PTC not warm for senior apartment proposal

PTC not warm for senior apartment proposal

A company’s plan to build age-restricted senior apartments was presented to the Peachtree City Council Tuesday night.

By the end of the meeting, however, Mayor Don Haddix told NorSouth representatives that Council isn’t convinced the concept would work well in Peachtree City.

NorSouth wants to build an apartment complex restricted to seniors 62 and above with three story buildings served by elevators, said company vice president David Dixon. NorSouth is looking for around 100 units on a 3.5 to 5-acre tract.

The company is aiming to have rents range from the mid-600s for one bedroom units up to between $900 and $1,000 for two-bedroom units which are the most popular in its existing senior apartment portfolio, Dixon said. Some 86 percent of the company’s clients are living on their own, but they like having a second bedroom that can be used for guests and/or as an office or den area, Dixon said.

The housing is not subsidized in any way as all NorSouth’s clients are private pay, Dixon said.

About half of NorSouth’s clients decided to move so they could be close to their grandchildren and adult children, Dixon said. The age restriction would be part of the zoning and the deed restrictions on the property, and grandchildren for example would be allowed to stay for no longer than a weekend for example, Dixon said. NorSouth hasn’t had any problems enforcing those rules at its existing properties, he added.

“It’s a very fast growing market with a lot of demand,” Dixon said.

The apartment complex would have a number of amenities for residents including gardening plots, an aerobic exercise room, a game room, a movie room and a Wii area as well. There will also be activities for residents including arts and crafts, a movie night and free health screenings provided by area doctors.

NorSouth also plans to have a small space available to rent inexpensively to host a beauty salon that would be used by residents, Dixon added.
The company would also arrange transportation for errands such as grocery, drugstore and doctor appointments as well as recreational trips to the theater, Dixon added. NorSouth is very interested in having some golf carts on hand for residents to use for their “errand” trips, he said.

The complex would not have any medical staff nor any food service such as a cafeteria, as it is targeted for seniors who are active and independent, Dixon said.

The property would have a full-time manager on site and would also be staffed at night with maintenance workers who are trained to respond to any emergency that might come up, Dixon said. Each unit will have an emergency monitoring system, he added.

Dixon noted the company is building highly energy efficient apartments that have an average electric bill between $40 and $60 a month.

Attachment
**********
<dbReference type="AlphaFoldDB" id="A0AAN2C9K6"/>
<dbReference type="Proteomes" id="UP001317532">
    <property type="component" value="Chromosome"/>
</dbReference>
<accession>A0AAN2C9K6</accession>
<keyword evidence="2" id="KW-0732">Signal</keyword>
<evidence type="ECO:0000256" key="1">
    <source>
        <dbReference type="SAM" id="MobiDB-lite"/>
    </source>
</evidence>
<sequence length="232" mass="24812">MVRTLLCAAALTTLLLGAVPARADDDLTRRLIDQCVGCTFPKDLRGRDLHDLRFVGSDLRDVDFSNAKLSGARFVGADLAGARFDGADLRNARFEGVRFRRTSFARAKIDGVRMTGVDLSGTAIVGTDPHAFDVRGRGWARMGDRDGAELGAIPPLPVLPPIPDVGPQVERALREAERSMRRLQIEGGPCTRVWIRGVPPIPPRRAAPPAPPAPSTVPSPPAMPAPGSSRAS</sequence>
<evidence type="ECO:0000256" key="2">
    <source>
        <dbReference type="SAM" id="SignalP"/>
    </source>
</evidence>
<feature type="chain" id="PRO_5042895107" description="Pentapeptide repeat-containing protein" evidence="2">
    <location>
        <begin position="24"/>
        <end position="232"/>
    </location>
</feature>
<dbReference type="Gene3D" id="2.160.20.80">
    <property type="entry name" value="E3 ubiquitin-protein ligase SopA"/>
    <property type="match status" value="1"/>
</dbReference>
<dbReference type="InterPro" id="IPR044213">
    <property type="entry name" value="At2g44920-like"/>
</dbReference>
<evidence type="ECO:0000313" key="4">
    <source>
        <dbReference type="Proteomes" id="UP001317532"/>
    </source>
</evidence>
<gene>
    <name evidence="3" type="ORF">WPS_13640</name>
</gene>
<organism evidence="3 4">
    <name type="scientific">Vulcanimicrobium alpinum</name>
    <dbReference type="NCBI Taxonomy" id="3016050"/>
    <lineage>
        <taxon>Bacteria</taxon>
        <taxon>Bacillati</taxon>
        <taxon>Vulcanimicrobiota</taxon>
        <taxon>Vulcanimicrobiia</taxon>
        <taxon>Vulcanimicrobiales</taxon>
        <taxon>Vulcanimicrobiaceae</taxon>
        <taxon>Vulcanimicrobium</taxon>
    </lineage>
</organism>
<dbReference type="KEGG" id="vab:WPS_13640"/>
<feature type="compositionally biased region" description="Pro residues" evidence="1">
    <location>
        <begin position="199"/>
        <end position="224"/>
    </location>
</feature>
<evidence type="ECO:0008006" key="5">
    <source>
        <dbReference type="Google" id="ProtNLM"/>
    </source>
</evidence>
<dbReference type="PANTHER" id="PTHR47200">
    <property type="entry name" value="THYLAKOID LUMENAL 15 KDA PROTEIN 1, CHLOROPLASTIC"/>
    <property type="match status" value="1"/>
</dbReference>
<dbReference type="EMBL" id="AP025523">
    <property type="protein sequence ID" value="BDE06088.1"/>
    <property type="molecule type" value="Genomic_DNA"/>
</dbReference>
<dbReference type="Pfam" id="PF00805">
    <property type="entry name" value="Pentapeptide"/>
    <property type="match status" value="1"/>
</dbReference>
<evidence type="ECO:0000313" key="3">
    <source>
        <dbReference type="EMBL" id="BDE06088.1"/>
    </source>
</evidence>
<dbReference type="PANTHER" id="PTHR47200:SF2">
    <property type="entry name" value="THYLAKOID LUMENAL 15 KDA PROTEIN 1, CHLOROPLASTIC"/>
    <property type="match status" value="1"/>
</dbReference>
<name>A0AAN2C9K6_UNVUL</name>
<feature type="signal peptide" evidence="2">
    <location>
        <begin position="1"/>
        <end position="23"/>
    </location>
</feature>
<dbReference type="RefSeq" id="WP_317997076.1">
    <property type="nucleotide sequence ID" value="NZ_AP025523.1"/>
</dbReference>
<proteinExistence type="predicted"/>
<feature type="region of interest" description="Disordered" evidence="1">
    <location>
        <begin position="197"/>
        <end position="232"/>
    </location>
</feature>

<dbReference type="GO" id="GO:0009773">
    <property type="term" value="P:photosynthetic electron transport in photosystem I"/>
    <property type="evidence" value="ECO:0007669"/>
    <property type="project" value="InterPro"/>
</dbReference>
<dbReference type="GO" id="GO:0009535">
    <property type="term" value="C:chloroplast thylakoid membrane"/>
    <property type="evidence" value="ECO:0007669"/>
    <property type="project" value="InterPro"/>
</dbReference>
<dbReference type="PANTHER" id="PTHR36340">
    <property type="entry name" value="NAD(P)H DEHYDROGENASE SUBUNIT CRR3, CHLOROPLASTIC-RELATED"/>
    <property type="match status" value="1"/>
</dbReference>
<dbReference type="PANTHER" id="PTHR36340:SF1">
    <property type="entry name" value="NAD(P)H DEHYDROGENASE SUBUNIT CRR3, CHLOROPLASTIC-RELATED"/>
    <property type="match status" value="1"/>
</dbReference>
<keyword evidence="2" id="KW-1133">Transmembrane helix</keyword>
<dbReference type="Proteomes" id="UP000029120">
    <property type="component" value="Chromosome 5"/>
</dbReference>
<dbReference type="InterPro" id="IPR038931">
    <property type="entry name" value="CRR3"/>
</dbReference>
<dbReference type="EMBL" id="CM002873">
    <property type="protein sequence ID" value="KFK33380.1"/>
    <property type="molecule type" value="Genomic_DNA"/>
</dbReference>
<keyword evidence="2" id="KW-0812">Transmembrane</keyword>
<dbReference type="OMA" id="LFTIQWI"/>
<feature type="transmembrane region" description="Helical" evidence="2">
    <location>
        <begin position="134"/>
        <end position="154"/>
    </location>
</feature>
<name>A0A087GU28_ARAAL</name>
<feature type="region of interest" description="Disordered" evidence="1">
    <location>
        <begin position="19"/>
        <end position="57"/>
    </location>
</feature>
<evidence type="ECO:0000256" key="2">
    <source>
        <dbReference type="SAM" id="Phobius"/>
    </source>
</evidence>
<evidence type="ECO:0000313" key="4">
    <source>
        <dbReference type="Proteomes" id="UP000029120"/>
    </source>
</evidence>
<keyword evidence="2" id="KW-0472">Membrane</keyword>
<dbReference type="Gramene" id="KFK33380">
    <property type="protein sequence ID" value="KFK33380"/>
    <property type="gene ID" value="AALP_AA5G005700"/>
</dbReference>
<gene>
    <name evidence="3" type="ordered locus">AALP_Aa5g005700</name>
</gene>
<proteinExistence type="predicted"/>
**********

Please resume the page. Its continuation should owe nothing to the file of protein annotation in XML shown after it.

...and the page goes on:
The average apartment size will run from 750 to just over 1,000 square feet. The apartments are aimed at retirees who earn no more than $30,000 a year, he noted.

Haddix asked what would happen if people didn’t fill the apartments after they were built. Dixon replied that while that has never happened before at any of the company's senior apartment complexes, NorSouth would just lower the rents until they did instead of changing the use of the property; the zoning and deed restrictions would limit the property to only be occupied by independent seniors, he added.

Haddix said with no senior apartments in the city a large number of seniors go for individual homes such as his subdivision where “the average age is probably 85.” He asked Dixon where the demand would come for NorSouth’s complex.

Dixon noted that a big reason for seniors to move is the loss of a spouse. He also noted that many seniors don’t want to have to do yard maintenance and would rather live near their adult children and grandchildren.

“Because there’s elevator support and secured entry, staffed around the clock and a high level of luxuries, no maintenance, it’s just kind of an easy decision for a lot of people to make,” Dixon said.

Cecelia Hayes of the Home Source Realtors said she knows NorSouth’s product would go over well in the real estate market.
“I can tell you people want this,” Hayes said.

Examples of existing NorSouth senior apartment communities are Princeton Court in College Park, Highland Court in Kennesaw and Norman Berry Village in East Point.

NorSouth initially looked at moving in behind the Zaxby’s restaurant in the Lexington Circle mixed use center off Ga. Highway 54 east, but the company is now looking at several other possible locations including one in the Kedron area.

Dixon said the company likes the Lexington Circle area but noted NorSouth likes to be near activity areas and shopping areas for residents’ convenience. Proximity to churches and medical care facilities are also important factors, he said.

“We also want a quiet environment for them, real close but off the highway. Your buffering system provides for that,” Dixon said.

Several residents from the Lexington Circle area attended Tuesday’s meeting and while they didn’t seem to be 100 percent convinced it was a good fit, to some it is a much better alternative than the unlandscaped areas of six-foot tall grass that have become home to at least one coyote and some rats, one resident said.

Councilmember Vanessa Fleisch said she thought the product would go over well but she didn’t want to lift the moratorium for it to be built on a site currently not zoned for multifamily use.

“I don’t see that bulidinga whole new complex is the way to go for the city,” Fleisch said.

Councilmember Kim Learnard said the Lexington Circle location is close to McIntosh High School which might cause issues with residents.
Dixon replied that most of NorSouth’s communites have residents who stay in at night.

Planning Commissioner Lynda Wojcik agreed there is a need for such a facility. She noted that her mother in law lives in a similar facility in Missouri though it’s not as nice as the NorSouth communities.

Wojcik noted that the senior apartment complex would not have any property tax breaks for city or school taxes.

It was suggested that NorSouth should consider redeveloping an existing apartment complex. But architect Bill Foley who has been working with NorSouth noted that would be fairly expensive and wouldn’t allow the company to hit its target rents.

Planning Commissioner Larry Sussberg said he liked some things about the project and while he’s generally against apartments in Peachtree City he felt NorSouth is addressing a very specific need.

mudcat
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The developer planting a Realtor? You don't say!